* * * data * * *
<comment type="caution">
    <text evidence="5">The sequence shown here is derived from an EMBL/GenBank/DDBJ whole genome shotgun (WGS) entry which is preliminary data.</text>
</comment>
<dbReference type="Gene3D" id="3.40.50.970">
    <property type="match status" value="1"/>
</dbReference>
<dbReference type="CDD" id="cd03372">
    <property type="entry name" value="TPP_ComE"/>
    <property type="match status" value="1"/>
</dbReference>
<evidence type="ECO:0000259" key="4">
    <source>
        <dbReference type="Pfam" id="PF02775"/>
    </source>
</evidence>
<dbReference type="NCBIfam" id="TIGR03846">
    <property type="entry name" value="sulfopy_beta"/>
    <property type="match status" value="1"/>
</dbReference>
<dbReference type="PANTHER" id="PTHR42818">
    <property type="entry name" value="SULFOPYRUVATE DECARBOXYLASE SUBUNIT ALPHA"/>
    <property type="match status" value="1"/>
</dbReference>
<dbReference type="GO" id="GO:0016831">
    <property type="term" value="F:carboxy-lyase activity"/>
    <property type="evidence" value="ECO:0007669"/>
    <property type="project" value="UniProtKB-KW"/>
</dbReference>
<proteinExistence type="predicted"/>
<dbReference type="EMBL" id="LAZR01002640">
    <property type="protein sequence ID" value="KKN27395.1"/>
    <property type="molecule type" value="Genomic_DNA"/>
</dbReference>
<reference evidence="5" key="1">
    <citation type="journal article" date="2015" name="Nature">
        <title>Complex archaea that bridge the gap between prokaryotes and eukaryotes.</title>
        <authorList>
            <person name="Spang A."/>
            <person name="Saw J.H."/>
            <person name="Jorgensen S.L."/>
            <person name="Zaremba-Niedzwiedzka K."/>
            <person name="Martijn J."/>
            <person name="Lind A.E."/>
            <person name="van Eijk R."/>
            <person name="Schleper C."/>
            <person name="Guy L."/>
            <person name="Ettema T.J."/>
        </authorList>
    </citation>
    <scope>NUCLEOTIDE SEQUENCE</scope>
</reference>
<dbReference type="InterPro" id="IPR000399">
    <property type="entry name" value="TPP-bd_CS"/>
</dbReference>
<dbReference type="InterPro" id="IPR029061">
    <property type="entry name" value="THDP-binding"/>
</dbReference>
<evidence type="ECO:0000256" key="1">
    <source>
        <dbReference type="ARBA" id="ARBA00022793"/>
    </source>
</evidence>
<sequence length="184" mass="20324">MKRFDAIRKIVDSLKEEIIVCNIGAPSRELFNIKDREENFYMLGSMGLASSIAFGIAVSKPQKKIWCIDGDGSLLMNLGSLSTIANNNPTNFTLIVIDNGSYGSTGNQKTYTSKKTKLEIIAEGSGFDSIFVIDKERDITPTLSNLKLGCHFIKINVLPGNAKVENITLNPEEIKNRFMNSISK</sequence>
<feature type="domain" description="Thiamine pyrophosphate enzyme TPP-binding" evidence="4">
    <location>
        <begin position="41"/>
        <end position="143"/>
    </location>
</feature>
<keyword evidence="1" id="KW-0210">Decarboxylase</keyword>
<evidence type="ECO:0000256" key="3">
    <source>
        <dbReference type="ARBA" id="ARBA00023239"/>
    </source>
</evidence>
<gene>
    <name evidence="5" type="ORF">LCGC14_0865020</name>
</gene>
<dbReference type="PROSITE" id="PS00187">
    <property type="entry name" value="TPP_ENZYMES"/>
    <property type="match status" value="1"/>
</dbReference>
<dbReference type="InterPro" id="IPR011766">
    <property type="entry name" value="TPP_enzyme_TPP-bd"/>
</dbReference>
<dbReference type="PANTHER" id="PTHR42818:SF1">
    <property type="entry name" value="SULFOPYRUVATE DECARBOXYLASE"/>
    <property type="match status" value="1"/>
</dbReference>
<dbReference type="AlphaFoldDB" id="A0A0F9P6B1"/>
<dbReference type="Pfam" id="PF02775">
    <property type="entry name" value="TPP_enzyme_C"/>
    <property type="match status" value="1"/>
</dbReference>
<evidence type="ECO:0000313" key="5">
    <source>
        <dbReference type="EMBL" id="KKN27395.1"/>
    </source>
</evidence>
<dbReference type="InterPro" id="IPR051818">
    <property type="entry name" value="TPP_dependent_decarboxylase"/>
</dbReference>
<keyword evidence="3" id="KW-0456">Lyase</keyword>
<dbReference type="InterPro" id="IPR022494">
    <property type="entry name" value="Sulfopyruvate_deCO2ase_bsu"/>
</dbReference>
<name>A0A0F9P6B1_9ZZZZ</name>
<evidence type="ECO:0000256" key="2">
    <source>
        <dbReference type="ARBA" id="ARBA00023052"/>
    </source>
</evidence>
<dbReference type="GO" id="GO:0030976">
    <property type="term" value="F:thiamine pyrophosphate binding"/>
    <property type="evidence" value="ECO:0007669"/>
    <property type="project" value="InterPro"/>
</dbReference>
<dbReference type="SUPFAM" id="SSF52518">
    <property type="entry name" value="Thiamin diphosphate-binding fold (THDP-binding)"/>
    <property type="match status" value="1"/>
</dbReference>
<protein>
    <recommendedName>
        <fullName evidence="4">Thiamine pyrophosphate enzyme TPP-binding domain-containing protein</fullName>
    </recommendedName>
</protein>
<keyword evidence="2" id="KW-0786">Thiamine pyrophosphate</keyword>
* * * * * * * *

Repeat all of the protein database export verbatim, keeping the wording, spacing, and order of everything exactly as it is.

<comment type="caution">
    <text evidence="5">The sequence shown here is derived from an EMBL/GenBank/DDBJ whole genome shotgun (WGS) entry which is preliminary data.</text>
</comment>
<dbReference type="Gene3D" id="3.40.50.970">
    <property type="match status" value="1"/>
</dbReference>
<dbReference type="CDD" id="cd03372">
    <property type="entry name" value="TPP_ComE"/>
    <property type="match status" value="1"/>
</dbReference>
<evidence type="ECO:0000259" key="4">
    <source>
        <dbReference type="Pfam" id="PF02775"/>
    </source>
</evidence>
<dbReference type="NCBIfam" id="TIGR03846">
    <property type="entry name" value="sulfopy_beta"/>
    <property type="match status" value="1"/>
</dbReference>
<dbReference type="PANTHER" id="PTHR42818">
    <property type="entry name" value="SULFOPYRUVATE DECARBOXYLASE SUBUNIT ALPHA"/>
    <property type="match status" value="1"/>
</dbReference>
<dbReference type="GO" id="GO:0016831">
    <property type="term" value="F:carboxy-lyase activity"/>
    <property type="evidence" value="ECO:0007669"/>
    <property type="project" value="UniProtKB-KW"/>
</dbReference>
<proteinExistence type="predicted"/>
<dbReference type="EMBL" id="LAZR01002640">
    <property type="protein sequence ID" value="KKN27395.1"/>
    <property type="molecule type" value="Genomic_DNA"/>
</dbReference>
<reference evidence="5" key="1">
    <citation type="journal article" date="2015" name="Nature">
        <title>Complex archaea that bridge the gap between prokaryotes and eukaryotes.</title>
        <authorList>
            <person name="Spang A."/>
            <person name="Saw J.H."/>
            <person name="Jorgensen S.L."/>
            <person name="Zaremba-Niedzwiedzka K."/>
            <person name="Martijn J."/>
            <person name="Lind A.E."/>
            <person name="van Eijk R."/>
            <person name="Schleper C."/>
            <person name="Guy L."/>
            <person name="Ettema T.J."/>
        </authorList>
    </citation>
    <scope>NUCLEOTIDE SEQUENCE</scope>
</reference>
<dbReference type="InterPro" id="IPR000399">
    <property type="entry name" value="TPP-bd_CS"/>
</dbReference>
<dbReference type="InterPro" id="IPR029061">
    <property type="entry name" value="THDP-binding"/>
</dbReference>
<evidence type="ECO:0000256" key="1">
    <source>
        <dbReference type="ARBA" id="ARBA00022793"/>
    </source>
</evidence>
<sequence length="184" mass="20324">MKRFDAIRKIVDSLKEEIIVCNIGAPSRELFNIKDREENFYMLGSMGLASSIAFGIAVSKPQKKIWCIDGDGSLLMNLGSLSTIANNNPTNFTLIVIDNGSYGSTGNQKTYTSKKTKLEIIAEGSGFDSIFVIDKERDITPTLSNLKLGCHFIKINVLPGNAKVENITLNPEEIKNRFMNSISK</sequence>
<feature type="domain" description="Thiamine pyrophosphate enzyme TPP-binding" evidence="4">
    <location>
        <begin position="41"/>
        <end position="143"/>
    </location>
</feature>
<keyword evidence="1" id="KW-0210">Decarboxylase</keyword>
<evidence type="ECO:0000256" key="3">
    <source>
        <dbReference type="ARBA" id="ARBA00023239"/>
    </source>
</evidence>
<gene>
    <name evidence="5" type="ORF">LCGC14_0865020</name>
</gene>
<dbReference type="PROSITE" id="PS00187">
    <property type="entry name" value="TPP_ENZYMES"/>
    <property type="match status" value="1"/>
</dbReference>
<dbReference type="InterPro" id="IPR011766">
    <property type="entry name" value="TPP_enzyme_TPP-bd"/>
</dbReference>
<dbReference type="PANTHER" id="PTHR42818:SF1">
    <property type="entry name" value="SULFOPYRUVATE DECARBOXYLASE"/>
    <property type="match status" value="1"/>
</dbReference>
<dbReference type="AlphaFoldDB" id="A0A0F9P6B1"/>
<dbReference type="Pfam" id="PF02775">
    <property type="entry name" value="TPP_enzyme_C"/>
    <property type="match status" value="1"/>
</dbReference>
<evidence type="ECO:0000313" key="5">
    <source>
        <dbReference type="EMBL" id="KKN27395.1"/>
    </source>
</evidence>
<dbReference type="InterPro" id="IPR051818">
    <property type="entry name" value="TPP_dependent_decarboxylase"/>
</dbReference>
<keyword evidence="3" id="KW-0456">Lyase</keyword>
<dbReference type="InterPro" id="IPR022494">
    <property type="entry name" value="Sulfopyruvate_deCO2ase_bsu"/>
</dbReference>
<name>A0A0F9P6B1_9ZZZZ</name>
<evidence type="ECO:0000256" key="2">
    <source>
        <dbReference type="ARBA" id="ARBA00023052"/>
    </source>
</evidence>
<dbReference type="GO" id="GO:0030976">
    <property type="term" value="F:thiamine pyrophosphate binding"/>
    <property type="evidence" value="ECO:0007669"/>
    <property type="project" value="InterPro"/>
</dbReference>
<dbReference type="SUPFAM" id="SSF52518">
    <property type="entry name" value="Thiamin diphosphate-binding fold (THDP-binding)"/>
    <property type="match status" value="1"/>
</dbReference>
<protein>
    <recommendedName>
        <fullName evidence="4">Thiamine pyrophosphate enzyme TPP-binding domain-containing protein</fullName>
    </recommendedName>
</protein>
<keyword evidence="2" id="KW-0786">Thiamine pyrophosphate</keyword>